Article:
If we’re hoping achieve our ambition and purpose, we need individuals who bring fresh ideas, new perspectives, and boundless energy. We need the most diverse, most inclusive, and most engaged talent we can get.”

Tricia Griffith, Progressive: “I’ve long been an advocate for diversity, equity and inclusion, as these elements are fundamental to our Core Values. As the CEO, I’ve put a premium on creating a diverse and inclusive environment for all of our employees, where all people can bring their authentic selves to work and feel safe, welcomed, valued and respected, “said Tricia Griffith, President and CEO of Progressive Insurance. “Like every part of our business, we have objectives in which we measure our performance and reassess our initiatives and investments. Our goal is to ultimately reflect the customers we serve and for our leaders to represent the people they lead. While we’ve made progress, we know we have work to do, and our commitment has never been stronger.”

Barbara Humpton, Siemens Corporation: “We’re championing a couple of priorities that I think are important to connecting women with leadership opportunities throughout our organization. The first is empowering people to bring their full, authentic selves to work. The second is fostering a growth mindset in which we encourage everyone to learn and try new things. Our aim is to be a business that reflects the diversity of the customers, industries and societies we serve. So we have to model the change we wish to see. It’s how we’ll solve big problems and drive the best results, but it’s also how we’ll make it possible for everyone to realize their full potential.”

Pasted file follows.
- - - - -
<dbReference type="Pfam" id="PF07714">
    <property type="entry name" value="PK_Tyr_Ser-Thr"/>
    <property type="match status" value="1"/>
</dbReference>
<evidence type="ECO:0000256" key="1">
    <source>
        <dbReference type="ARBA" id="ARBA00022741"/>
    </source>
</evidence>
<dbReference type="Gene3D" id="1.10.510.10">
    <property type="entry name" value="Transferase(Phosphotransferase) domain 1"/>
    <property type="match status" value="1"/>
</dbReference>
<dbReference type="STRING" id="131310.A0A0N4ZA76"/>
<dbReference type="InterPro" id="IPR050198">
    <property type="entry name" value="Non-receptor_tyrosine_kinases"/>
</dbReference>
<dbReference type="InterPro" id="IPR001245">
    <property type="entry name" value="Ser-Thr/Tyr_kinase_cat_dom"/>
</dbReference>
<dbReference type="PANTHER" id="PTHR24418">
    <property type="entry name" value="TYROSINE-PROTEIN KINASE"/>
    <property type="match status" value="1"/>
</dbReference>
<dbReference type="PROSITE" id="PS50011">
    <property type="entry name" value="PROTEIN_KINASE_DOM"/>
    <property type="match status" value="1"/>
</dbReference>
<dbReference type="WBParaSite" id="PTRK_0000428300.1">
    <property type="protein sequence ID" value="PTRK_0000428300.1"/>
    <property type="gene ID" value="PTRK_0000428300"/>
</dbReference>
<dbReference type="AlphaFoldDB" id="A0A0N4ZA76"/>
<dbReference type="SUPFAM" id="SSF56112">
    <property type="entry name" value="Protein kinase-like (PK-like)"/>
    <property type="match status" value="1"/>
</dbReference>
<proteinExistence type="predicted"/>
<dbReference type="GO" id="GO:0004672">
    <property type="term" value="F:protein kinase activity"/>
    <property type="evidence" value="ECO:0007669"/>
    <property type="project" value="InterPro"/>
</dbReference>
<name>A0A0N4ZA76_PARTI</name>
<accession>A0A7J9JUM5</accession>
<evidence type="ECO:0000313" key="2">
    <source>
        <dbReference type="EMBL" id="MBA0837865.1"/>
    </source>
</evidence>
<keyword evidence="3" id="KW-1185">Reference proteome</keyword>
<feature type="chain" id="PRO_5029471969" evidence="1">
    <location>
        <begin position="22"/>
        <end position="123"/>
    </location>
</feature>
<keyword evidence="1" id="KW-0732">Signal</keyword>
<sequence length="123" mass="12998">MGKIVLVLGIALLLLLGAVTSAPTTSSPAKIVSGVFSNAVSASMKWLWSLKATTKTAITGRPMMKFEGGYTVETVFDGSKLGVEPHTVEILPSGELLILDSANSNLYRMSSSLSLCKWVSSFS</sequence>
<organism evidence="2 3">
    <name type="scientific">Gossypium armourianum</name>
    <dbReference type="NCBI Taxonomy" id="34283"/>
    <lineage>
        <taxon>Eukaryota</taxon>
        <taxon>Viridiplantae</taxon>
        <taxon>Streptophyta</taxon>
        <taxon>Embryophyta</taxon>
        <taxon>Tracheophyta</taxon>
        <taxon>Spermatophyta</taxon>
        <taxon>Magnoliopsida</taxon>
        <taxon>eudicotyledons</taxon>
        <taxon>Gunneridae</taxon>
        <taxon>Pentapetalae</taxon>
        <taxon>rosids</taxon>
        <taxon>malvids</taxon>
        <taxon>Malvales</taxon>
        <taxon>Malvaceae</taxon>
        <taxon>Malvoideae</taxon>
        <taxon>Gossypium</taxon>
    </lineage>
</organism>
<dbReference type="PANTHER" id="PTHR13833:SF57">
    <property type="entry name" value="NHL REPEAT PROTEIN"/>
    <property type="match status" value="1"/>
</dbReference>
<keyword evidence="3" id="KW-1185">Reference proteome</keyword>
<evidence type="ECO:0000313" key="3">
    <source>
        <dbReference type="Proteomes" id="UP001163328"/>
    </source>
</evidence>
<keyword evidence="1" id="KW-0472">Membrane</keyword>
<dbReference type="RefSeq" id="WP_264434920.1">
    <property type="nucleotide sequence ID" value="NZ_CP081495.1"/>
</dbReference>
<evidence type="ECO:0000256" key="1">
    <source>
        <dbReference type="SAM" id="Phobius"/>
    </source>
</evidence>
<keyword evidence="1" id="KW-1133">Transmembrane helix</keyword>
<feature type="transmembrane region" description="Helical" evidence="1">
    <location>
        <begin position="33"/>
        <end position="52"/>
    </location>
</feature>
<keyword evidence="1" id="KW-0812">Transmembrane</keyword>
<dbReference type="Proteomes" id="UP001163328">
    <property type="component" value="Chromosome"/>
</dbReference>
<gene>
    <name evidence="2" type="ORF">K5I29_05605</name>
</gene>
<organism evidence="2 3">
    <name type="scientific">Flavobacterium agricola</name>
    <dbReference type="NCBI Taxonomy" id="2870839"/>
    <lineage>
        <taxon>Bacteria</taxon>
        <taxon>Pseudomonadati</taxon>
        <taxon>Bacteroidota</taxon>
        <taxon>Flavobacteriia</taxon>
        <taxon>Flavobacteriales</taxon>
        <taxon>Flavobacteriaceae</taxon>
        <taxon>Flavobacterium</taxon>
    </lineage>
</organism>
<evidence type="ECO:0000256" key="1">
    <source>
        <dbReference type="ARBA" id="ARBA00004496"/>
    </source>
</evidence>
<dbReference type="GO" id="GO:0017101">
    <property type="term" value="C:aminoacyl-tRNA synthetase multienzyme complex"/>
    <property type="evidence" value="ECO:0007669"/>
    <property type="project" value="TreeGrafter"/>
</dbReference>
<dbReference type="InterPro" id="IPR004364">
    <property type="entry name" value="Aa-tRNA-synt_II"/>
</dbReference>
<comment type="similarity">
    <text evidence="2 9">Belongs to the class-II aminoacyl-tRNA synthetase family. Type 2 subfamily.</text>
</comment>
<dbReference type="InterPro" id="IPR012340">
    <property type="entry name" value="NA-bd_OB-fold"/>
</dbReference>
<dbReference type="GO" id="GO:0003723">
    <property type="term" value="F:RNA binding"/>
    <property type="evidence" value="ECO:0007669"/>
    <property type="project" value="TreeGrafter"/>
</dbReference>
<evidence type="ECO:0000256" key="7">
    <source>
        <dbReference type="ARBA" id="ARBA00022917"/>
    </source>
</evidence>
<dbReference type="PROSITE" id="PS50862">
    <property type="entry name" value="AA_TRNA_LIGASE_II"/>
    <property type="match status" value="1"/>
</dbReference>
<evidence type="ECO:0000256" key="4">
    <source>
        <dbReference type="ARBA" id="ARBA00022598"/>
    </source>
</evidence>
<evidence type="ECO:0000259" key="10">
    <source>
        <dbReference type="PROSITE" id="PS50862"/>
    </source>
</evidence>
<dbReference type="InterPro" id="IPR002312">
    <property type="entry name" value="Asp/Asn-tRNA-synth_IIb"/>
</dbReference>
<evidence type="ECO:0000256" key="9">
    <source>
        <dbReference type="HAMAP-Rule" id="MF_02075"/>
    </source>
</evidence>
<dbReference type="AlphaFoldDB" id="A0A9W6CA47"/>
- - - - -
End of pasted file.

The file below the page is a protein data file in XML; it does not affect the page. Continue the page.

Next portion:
Doug McMillon, Walmart: “The past 18 months, more than ever, have shown us that we are stronger when people are heard, included and empowered. We need to keep finding ways to leverage our collective strengths to create a more equitable society. It will take all of us to bring about the change we want to see, and that’s the vision we embrace at Walmart.”

Ron O’Hanley, State Street: “To help ensure long-term success and value creation, business leaders must harness and embrace ideas from diverse backgrounds. At State Street, our 10 Actions to Address Racism and Inequality are a guide to drive equity across our company, our industry, and the communities we serve. Our 10 Actions, focused on transparency, accountability, and action, are not only helping us drive better business outcomes, but also forging a greater sense of engagement and belonging across our business.”

David Taylor, P&G: “Our commitment to equality and inclusion starts at the top of our company. From our Board of Directors to me to our Leadership Team, our equality and inclusion efforts are embedded in how we do business. It isn’t bolted on. It’s intentional and strategic. Representation is an ongoing commitment. It’s one of many ways we make and measure our progress. From the Board level on down, we believe that equality benefits all of us, and it will take all of us, working together, to make a bigger impact.